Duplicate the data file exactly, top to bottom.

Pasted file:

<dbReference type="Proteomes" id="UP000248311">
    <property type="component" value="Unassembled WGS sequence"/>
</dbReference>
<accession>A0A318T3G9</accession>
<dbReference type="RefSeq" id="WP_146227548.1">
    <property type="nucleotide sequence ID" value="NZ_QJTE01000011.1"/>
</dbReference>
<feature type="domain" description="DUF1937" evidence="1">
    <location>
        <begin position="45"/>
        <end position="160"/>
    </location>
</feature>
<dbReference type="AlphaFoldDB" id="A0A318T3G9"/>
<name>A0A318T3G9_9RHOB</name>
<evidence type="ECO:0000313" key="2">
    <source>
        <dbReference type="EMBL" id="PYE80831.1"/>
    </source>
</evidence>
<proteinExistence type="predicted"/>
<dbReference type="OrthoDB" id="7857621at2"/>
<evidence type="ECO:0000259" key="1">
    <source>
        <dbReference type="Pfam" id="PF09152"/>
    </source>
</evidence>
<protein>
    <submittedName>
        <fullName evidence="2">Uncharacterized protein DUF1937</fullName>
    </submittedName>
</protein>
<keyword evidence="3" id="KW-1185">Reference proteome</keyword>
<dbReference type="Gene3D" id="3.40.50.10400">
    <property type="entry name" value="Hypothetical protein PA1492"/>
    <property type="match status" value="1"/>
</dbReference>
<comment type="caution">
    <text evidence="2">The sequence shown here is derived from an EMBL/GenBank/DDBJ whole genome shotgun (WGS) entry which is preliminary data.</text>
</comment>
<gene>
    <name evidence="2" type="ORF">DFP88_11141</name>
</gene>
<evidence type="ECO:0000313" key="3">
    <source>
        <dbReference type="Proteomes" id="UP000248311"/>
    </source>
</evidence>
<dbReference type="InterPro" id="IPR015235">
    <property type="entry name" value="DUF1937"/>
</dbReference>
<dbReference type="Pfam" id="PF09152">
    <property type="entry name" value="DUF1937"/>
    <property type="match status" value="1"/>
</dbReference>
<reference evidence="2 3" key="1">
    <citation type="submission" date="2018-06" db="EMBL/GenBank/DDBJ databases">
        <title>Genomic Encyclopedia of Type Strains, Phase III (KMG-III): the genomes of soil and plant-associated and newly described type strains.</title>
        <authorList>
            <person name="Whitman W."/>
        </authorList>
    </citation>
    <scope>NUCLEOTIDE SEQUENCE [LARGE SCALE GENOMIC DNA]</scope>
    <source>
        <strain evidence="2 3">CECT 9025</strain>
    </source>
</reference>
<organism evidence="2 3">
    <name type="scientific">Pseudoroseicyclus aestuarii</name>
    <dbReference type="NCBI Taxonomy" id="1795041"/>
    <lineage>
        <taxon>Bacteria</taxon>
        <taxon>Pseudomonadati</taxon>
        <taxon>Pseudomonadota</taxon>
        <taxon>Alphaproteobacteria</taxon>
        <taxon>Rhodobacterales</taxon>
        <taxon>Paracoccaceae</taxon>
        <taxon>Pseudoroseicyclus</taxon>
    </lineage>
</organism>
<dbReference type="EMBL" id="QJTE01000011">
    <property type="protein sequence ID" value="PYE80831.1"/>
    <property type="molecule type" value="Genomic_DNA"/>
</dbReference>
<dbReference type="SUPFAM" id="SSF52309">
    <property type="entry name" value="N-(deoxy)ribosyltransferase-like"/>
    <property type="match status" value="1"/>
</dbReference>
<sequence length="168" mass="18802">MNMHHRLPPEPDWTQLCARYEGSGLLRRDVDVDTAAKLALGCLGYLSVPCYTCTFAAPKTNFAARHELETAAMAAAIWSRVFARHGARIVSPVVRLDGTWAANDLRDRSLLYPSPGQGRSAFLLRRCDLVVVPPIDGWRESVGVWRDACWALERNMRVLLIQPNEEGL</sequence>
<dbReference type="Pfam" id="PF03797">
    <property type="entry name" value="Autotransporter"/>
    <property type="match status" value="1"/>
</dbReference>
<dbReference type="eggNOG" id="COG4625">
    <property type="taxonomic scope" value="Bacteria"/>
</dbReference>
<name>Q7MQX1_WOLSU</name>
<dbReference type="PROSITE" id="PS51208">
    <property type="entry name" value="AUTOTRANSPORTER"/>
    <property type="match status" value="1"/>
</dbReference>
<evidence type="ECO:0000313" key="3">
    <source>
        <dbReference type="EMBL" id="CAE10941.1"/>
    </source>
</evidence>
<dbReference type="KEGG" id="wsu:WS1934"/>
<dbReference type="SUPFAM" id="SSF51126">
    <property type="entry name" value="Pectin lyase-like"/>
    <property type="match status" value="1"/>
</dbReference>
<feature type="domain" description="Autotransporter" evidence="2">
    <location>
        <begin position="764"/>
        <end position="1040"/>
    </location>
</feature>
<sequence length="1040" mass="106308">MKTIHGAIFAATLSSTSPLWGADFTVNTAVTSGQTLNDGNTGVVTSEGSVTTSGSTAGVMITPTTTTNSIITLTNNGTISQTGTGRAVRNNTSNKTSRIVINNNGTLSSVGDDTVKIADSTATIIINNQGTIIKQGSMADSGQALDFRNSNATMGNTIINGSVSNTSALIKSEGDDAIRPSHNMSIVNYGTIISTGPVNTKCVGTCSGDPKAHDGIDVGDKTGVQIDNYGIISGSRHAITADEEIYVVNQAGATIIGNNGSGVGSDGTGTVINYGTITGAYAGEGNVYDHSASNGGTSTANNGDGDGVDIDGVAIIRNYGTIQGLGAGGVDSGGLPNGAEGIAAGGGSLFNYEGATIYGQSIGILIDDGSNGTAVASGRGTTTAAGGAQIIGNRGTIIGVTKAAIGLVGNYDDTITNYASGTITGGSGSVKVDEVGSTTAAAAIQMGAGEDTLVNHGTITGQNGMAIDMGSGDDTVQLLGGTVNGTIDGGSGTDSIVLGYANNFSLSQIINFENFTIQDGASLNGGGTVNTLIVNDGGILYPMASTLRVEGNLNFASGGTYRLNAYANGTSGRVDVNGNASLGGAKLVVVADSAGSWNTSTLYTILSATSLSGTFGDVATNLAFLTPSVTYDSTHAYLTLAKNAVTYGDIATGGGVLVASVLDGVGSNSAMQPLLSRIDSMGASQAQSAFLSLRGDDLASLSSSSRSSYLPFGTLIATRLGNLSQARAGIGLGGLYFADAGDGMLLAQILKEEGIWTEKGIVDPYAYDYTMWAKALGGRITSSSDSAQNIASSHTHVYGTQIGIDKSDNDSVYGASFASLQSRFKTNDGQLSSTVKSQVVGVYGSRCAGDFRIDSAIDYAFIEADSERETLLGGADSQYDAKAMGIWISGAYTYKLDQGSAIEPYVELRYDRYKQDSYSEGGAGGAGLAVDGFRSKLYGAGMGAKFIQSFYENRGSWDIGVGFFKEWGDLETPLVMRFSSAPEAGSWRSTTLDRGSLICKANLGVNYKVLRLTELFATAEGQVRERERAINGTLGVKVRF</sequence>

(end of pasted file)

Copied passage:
<dbReference type="Proteomes" id="UP000248311">
    <property type="component" value="Unassembled WGS sequence"/>
</dbReference>
<accession>A0A318T3G9</accession>
<dbReference type="RefSeq" id="WP_146227548.1">
    <property type="nucleotide sequence ID" value="NZ_QJTE01000011.1"/>
</dbReference>
<feature type="domain" description="DUF1937" evidence="1">
    <location>
        <begin position="45"/>
        <end position="160"/>
    </location>
</feature>
<dbReference type="AlphaFoldDB" id="A0A318T3G9"/>
<name>A0A318T3G9_9RHOB</name>
<evidence type="ECO:0000313" key="2">
    <source>
        <dbReference type="EMBL" id="PYE80831.1"/>
    </source>
</evidence>
<proteinExistence type="predicted"/>
<dbReference type="OrthoDB" id="7857621at2"/>
<evidence type="ECO:0000259" key="1">
    <source>
        <dbReference type="Pfam" id="PF09152"/>
    </source>
</evidence>
<protein>
    <submittedName>
        <fullName evidence="2">Uncharacterized protein DUF1937</fullName>
    </submittedName>
</protein>
<keyword evidence="3" id="KW-1185">Reference proteome</keyword>
<dbReference type="Gene3D" id="3.40.50.10400">
    <property type="entry name" value="Hypothetical protein PA1492"/>
    <property type="match status" value="1"/>
</dbReference>
<comment type="caution">
    <text evidence="2">The sequence shown here is derived from an EMBL/GenBank/DDBJ whole genome shotgun (WGS) entry which is preliminary data.</text>
</comment>
<gene>
    <name evidence="2" type="ORF">DFP88_11141</name>
</gene>
<evidence type="ECO:0000313" key="3">
    <source>
        <dbReference type="Proteomes" id="UP000248311"/>
    </source>
</evidence>
<dbReference type="InterPro" id="IPR015235">
    <property type="entry name" value="DUF1937"/>
</dbReference>
<dbReference type="Pfam" id="PF09152">
    <property type="entry name" value="DUF1937"/>
    <property type="match status" value="1"/>
</dbReference>
<reference evidence="2 3" key="1">
    <citation type="submission" date="2018-06" db="EMBL/GenBank/DDBJ databases">
        <title>Genomic Encyclopedia of Type Strains, Phase III (KMG-III): the genomes of soil and plant-associated and newly described type strains.</title>
        <authorList>
            <person name="Whitman W."/>
        </authorList>
    </citation>
    <scope>NUCLEOTIDE SEQUENCE [LARGE SCALE GENOMIC DNA]</scope>
    <source>
        <strain evidence="2 3">CECT 9025</strain>
    </source>
</reference>
<organism evidence="2 3">
    <name type="scientific">Pseudoroseicyclus aestuarii</name>
    <dbReference type="NCBI Taxonomy" id="1795041"/>
    <lineage>
        <taxon>Bacteria</taxon>
        <taxon>Pseudomonadati</taxon>
        <taxon>Pseudomonadota</taxon>
        <taxon>Alphaproteobacteria</taxon>
        <taxon>Rhodobacterales</taxon>
        <taxon>Paracoccaceae</taxon>
        <taxon>Pseudoroseicyclus</taxon>
    </lineage>
</organism>
<dbReference type="EMBL" id="QJTE01000011">
    <property type="protein sequence ID" value="PYE80831.1"/>
    <property type="molecule type" value="Genomic_DNA"/>
</dbReference>
<dbReference type="SUPFAM" id="SSF52309">
    <property type="entry name" value="N-(deoxy)ribosyltransferase-like"/>
    <property type="match status" value="1"/>
</dbReference>
<sequence length="168" mass="18802">MNMHHRLPPEPDWTQLCARYEGSGLLRRDVDVDTAAKLALGCLGYLSVPCYTCTFAAPKTNFAARHELETAAMAAAIWSRVFARHGARIVSPVVRLDGTWAANDLRDRSLLYPSPGQGRSAFLLRRCDLVVVPPIDGWRESVGVWRDACWALERNMRVLLIQPNEEGL</sequence>
<dbReference type="Pfam" id="PF03797">
    <property type="entry name" value="Autotransporter"/>
    <property type="match status" value="1"/>
</dbReference>
<dbReference type="eggNOG" id="COG4625">
    <property type="taxonomic scope" value="Bacteria"/>
</dbReference>
<name>Q7MQX1_WOLSU</name>
<dbReference type="PROSITE" id="PS51208">
    <property type="entry name" value="AUTOTRANSPORTER"/>
    <property type="match status" value="1"/>
</dbReference>
<evidence type="ECO:0000313" key="3">
    <source>
        <dbReference type="EMBL" id="CAE10941.1"/>
    </source>
</evidence>
<dbReference type="KEGG" id="wsu:WS1934"/>
<dbReference type="SUPFAM" id="SSF51126">
    <property type="entry name" value="Pectin lyase-like"/>
    <property type="match status" value="1"/>
</dbReference>
<feature type="domain" description="Autotransporter" evidence="2">
    <location>
        <begin position="764"/>
        <end position="1040"/>
    </location>
</feature>
<sequence length="1040" mass="106308">MKTIHGAIFAATLSSTSPLWGADFTVNTAVTSGQTLNDGNTGVVTSEGSVTTSGSTAGVMITPTTTTNSIITLTNNGTISQTGTGRAVRNNTSNKTSRIVINNNGTLSSVGDDTVKIADSTATIIINNQGTIIKQGSMADSGQALDFRNSNATMGNTIINGSVSNTSALIKSEGDDAIRPSHNMSIVNYGTIISTGPVNTKCVGTCSGDPKAHDGIDVGDKTGVQIDNYGIISGSRHAITADEEIYVVNQAGATIIGNNGSGVGSDGTGTVINYGTITGAYAGEGNVYDHSASNGGTSTANNGDGDGVDIDGVAIIRNYGTIQGLGAGGVDSGGLPNGAEGIAAGGGSLFNYEGATIYGQSIGILIDDGSNGTAVASGRGTTTAAGGAQIIGNRGTIIGVTKAAIGLVGNYDDTITNYASGTITGGSGSVKVDEVGSTTAAAAIQMGAGEDTLVNHGTITGQNGMAIDMGSGDDTVQLLGGTVNGTIDGGSGTDSIVLGYANNFSLSQIINFENFTIQDGASLNGGGTVNTLIVNDGGILYPMASTLRVEGNLNFASGGTYRLNAYANGTSGRVDVNGNASLGGAKLVVVADSAGSWNTSTLYTILSATSLSGTFGDVATNLAFLTPSVTYDSTHAYLTLAKNAVTYGDIATGGGVLVASVLDGVGSNSAMQPLLSRIDSMGASQAQSAFLSLRGDDLASLSSSSRSSYLPFGTLIATRLGNLSQARAGIGLGGLYFADAGDGMLLAQILKEEGIWTEKGIVDPYAYDYTMWAKALGGRITSSSDSAQNIASSHTHVYGTQIGIDKSDNDSVYGASFASLQSRFKTNDGQLSSTVKSQVVGVYGSRCAGDFRIDSAIDYAFIEADSERETLLGGADSQYDAKAMGIWISGAYTYKLDQGSAIEPYVELRYDRYKQDSYSEGGAGGAGLAVDGFRSKLYGAGMGAKFIQSFYENRGSWDIGVGFFKEWGDLETPLVMRFSSAPEAGSWRSTTLDRGSLICKANLGVNYKVLRLTELFATAEGQVRERERAINGTLGVKVRF</sequence>